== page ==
For swing, what I do is I use my percentages. You can do fifty percent up to seventy-five percent. And what that means is, for every eighth note, it’s the percentage between the first sixteenth note and the second. 50% means straight time, 66% means falling on triplets, 75% … is going very slow for a jazz groove. It actually falls on 32nd notes. Most of the time it’s 50%, 66%.

 

There’s no other trick than that. The thing I think made a lot of my early drum machines sound good, at least starting with the 9000, was that you had the pressure-sensitive pads coupled with the note repeat feature. I called it note repeat, people called it rolls. It was mostly not for doing rolls, but just doing good … sixteenth-note grooves. If you just play it by varying pressure, it’s pretty easy to get it right. You couple that with nice swing percentages – something around 58-60% is really pretty cool. I think it’s pretty easy for most people to get a good groove.

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a. roger linn drinks one of my favorite beers.

 

2. i would buy the shit out of this if I had spare money

 

and further more I don't, so I shall pretend I never saw that video.

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ah yeah, after a loong time of wait, it's finally out.

 

2K$ isn't really overpriced when you consider everything, I think.

 

 

i thin it is considering that was the original proposed price for a unit that does sampling too , can't say im not excited but i'm definitely not going to buy the sampling one, the synthesis one seems a lot more interesting.

 

it is LONG overdue for some company to take a stab at a complex custom drum synthesis sequencer, the last one was really the Machinedrum. All the jomox and other stuff is heavily based in the cloning of 808 and 909 sounds, this seems like its more concerned with just good analog drum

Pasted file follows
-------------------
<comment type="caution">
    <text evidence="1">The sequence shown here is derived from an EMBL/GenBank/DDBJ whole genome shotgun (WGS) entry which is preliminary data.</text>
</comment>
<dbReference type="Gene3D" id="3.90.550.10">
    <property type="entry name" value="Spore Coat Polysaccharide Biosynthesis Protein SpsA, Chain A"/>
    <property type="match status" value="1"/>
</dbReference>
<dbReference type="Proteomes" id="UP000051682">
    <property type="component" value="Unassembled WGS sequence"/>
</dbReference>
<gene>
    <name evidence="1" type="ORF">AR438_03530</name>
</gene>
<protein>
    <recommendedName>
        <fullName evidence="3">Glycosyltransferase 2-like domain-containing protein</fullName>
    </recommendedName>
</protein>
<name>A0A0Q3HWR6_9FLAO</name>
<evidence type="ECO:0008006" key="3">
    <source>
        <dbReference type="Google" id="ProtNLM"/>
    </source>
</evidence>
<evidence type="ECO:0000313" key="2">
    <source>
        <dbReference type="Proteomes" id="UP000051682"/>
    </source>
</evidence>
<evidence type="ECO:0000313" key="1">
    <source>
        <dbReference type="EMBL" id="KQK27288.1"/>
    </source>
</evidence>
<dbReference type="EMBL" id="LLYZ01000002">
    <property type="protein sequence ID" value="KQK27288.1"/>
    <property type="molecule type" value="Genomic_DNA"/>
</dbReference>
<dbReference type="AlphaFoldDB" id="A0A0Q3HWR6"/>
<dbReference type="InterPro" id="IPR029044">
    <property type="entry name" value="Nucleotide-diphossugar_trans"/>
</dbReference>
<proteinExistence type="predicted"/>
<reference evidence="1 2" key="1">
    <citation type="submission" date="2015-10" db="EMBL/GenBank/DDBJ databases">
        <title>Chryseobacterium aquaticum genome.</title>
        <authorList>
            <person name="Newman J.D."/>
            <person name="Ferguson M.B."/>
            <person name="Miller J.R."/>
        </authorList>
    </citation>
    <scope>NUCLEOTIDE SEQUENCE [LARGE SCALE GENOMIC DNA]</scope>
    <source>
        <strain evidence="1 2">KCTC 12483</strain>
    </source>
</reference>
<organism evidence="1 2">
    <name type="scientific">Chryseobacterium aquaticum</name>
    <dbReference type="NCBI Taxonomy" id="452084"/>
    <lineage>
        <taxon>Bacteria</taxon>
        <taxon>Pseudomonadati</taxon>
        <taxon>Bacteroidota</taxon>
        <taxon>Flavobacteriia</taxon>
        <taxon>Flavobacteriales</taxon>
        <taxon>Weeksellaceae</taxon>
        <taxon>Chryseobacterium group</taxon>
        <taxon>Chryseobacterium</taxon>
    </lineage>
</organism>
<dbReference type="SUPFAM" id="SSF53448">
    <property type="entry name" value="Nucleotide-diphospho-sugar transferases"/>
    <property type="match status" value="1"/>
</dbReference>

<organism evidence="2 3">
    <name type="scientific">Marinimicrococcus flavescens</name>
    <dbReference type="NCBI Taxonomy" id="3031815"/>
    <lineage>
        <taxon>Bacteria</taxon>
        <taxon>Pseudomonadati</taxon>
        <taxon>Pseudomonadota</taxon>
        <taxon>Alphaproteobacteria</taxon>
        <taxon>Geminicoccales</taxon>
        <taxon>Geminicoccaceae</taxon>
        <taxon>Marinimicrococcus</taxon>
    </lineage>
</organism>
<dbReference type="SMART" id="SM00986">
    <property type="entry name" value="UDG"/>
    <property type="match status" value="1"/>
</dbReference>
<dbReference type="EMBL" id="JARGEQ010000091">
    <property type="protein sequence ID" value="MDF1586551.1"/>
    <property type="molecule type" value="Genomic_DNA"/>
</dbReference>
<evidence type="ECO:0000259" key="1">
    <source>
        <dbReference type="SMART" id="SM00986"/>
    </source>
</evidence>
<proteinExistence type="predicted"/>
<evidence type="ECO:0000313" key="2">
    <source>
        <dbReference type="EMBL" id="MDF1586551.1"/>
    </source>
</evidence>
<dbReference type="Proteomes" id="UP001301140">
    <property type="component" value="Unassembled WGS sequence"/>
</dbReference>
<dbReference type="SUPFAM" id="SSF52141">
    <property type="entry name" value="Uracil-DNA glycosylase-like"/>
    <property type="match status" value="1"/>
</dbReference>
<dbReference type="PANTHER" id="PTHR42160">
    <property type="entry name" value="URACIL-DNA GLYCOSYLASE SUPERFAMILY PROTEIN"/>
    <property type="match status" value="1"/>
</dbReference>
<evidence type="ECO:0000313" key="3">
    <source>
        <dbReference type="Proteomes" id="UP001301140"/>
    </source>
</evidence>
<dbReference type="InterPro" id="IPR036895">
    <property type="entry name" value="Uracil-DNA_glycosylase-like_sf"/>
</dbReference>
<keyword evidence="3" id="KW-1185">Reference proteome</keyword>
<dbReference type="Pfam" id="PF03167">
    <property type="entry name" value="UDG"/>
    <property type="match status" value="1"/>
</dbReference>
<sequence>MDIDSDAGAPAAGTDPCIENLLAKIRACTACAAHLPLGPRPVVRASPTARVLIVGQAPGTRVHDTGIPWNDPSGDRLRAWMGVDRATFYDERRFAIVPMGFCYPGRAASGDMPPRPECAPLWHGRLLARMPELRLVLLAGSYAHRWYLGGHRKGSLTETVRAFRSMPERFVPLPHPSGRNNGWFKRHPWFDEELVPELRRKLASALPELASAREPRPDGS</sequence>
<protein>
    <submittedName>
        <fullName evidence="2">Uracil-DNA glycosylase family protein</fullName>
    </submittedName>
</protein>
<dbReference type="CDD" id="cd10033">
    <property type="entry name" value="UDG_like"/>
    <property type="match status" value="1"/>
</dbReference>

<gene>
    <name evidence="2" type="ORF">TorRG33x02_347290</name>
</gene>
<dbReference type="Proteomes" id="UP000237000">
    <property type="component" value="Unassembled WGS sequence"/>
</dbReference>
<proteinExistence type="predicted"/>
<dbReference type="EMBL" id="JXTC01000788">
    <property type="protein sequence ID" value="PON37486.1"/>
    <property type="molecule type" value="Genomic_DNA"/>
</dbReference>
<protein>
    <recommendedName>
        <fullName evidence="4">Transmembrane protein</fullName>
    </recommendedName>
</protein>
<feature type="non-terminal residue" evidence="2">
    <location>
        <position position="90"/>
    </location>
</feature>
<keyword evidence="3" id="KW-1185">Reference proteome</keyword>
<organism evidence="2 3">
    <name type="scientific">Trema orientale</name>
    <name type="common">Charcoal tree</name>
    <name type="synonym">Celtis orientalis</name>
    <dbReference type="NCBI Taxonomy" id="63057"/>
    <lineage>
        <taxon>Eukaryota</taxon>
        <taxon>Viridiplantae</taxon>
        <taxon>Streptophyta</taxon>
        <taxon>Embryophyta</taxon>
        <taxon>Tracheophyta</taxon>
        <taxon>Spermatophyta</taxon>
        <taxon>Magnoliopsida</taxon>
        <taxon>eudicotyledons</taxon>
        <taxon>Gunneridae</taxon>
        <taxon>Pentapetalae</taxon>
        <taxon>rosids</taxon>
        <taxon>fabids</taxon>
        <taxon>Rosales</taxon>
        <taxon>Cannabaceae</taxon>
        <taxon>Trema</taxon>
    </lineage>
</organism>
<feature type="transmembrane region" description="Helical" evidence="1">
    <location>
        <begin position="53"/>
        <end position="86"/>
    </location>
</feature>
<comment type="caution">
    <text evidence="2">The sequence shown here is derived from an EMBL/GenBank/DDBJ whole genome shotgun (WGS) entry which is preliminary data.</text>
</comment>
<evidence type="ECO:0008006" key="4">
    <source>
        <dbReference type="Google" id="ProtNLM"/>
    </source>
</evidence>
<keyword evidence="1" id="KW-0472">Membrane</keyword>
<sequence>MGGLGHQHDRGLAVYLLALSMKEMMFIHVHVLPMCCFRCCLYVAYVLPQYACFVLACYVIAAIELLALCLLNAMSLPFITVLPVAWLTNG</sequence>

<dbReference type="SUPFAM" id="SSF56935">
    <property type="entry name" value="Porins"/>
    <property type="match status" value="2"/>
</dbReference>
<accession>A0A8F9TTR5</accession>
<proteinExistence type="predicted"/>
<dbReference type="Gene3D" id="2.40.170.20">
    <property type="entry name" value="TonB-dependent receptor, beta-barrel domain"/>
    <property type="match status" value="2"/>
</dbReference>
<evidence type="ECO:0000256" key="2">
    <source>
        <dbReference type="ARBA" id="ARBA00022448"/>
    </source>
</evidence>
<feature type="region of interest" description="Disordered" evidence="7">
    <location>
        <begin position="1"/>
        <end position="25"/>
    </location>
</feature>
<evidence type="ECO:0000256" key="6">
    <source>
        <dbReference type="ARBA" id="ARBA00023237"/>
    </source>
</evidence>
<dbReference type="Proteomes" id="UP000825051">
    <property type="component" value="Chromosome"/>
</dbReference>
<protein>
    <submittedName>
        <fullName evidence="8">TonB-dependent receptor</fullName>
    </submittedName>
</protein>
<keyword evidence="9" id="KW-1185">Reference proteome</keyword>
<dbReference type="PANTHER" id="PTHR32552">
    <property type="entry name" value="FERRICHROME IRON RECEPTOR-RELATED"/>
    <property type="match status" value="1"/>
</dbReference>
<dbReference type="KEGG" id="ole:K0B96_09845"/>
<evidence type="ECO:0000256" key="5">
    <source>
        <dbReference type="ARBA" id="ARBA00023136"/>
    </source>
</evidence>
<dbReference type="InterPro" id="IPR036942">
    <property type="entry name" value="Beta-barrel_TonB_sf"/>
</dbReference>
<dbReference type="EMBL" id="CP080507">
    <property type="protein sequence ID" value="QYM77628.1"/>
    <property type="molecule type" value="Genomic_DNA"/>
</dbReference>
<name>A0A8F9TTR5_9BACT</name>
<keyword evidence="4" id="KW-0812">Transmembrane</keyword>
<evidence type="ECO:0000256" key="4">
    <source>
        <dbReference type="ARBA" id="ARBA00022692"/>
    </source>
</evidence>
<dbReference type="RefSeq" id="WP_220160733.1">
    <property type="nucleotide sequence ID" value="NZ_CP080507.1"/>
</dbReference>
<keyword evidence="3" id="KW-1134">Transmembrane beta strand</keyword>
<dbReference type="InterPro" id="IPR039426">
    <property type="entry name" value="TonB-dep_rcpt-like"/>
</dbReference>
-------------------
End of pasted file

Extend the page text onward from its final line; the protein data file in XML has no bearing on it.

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Guest analogue wings

I'd say this is only 1 firmware update/hardware revision away from being an "analogue mpc" - all the bits seem to be the for using yr own samples, and it's not out till june...

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Guest hahathhat

2. i would buy the shit out of this if I had spare money

 

i was about to impulse-buy it and put myself into debt, then i saw it doesn't come out until june. pretty sure i can have the funds together by then. the path is clear to me!!

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it is LONG overdue for some company to take a stab at a complex custom drum synthesis sequencer, the last one was really the Machinedrum.

 

Jomox were a step in the right direction toowith pattern shuffle and they did introduce parameter locks in a basic fashion

 

I just hope the sequencer on the Tempest is up to scratch as for this price it's got to be more than a studio tool but I'm sure Roger and Dave know what they are doing.

 

I also hope they'll bring a cut down version in the near future.